Alternatively visit us any Thursday from 8.30pm at Attleborough Liberal Club, Bull Street Nuneaton.
SOCIAL SCENE Michele
There is plenty going on over the next 2 months so please get in touch if you want tickets for any of these events.
Saturday November 29th Bedworth Symphony Orchestra plays Beethoven Leonora Overture, Mozart Piano Concerto No.23, Dvorak Symphony No.6 at Nicholas Chamberlaine school, Bulkington Rd, Bedworth. 7.30pm. Tickets £5 on the door.
December/January Panto? let me know if you’re interested then we can fix a date
Sunday December 21st Carol Concert – Our Lady of the Angels church, Coton Rd, Nuneaton.
NMC CLUB FACEBOOK GROUP PAGE Debra
Calling all club members and those who wish to get down with the kids!
We are planning to set up a Facebook Group Page for the club. This will allow everyone to download their trip photos straight to the facebook site, an easy sharing option and apparently easier than downloading photos straight onto the NMC web page.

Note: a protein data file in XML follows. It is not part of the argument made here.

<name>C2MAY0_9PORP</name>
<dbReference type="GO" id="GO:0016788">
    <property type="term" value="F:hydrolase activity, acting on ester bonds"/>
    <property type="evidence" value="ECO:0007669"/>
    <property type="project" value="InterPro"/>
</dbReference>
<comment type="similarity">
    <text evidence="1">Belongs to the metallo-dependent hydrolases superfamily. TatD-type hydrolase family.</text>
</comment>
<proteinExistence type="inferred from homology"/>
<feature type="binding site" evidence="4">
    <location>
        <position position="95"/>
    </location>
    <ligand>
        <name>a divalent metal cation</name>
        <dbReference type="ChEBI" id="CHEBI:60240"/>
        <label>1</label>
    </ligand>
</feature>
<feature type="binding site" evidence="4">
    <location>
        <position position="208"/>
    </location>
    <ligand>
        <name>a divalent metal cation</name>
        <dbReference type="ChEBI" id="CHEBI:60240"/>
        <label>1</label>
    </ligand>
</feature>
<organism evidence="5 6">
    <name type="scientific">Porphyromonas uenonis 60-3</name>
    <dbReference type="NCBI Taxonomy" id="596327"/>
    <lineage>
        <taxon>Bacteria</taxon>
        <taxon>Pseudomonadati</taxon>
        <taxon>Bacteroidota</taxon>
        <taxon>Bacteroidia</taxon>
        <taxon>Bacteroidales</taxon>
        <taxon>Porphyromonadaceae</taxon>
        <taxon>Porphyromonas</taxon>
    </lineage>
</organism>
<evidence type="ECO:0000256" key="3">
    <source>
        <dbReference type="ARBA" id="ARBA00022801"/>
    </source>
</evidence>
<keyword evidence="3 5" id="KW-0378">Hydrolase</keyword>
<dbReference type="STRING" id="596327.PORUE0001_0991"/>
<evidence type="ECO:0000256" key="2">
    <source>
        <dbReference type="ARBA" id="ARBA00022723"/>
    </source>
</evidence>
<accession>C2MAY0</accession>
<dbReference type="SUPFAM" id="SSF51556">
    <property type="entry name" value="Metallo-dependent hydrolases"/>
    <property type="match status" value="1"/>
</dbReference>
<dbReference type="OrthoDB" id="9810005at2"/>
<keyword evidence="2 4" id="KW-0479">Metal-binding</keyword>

We plan to link both of the NMC web page and the Facebook site.
Facebook groups are a great way to spread the word about your organisation and maybe even recruit a few new members. Keith and Debra ask you to watch out for forthcoming details.
UPDATE FROM DEBRA
The Facebook site is up and running. NMC members can find it by logging onto Facebook
http://www.facebook.com/login.php and searching for the group. It’s listed as Nuneaton Mountaineering Club page.
I’m going to be down loading all my photos onto the site from now on and others will be able to do the same as it’s an open group page which means anyone can join. This will be better than sending photos out to everyone’s individual mailbox’s.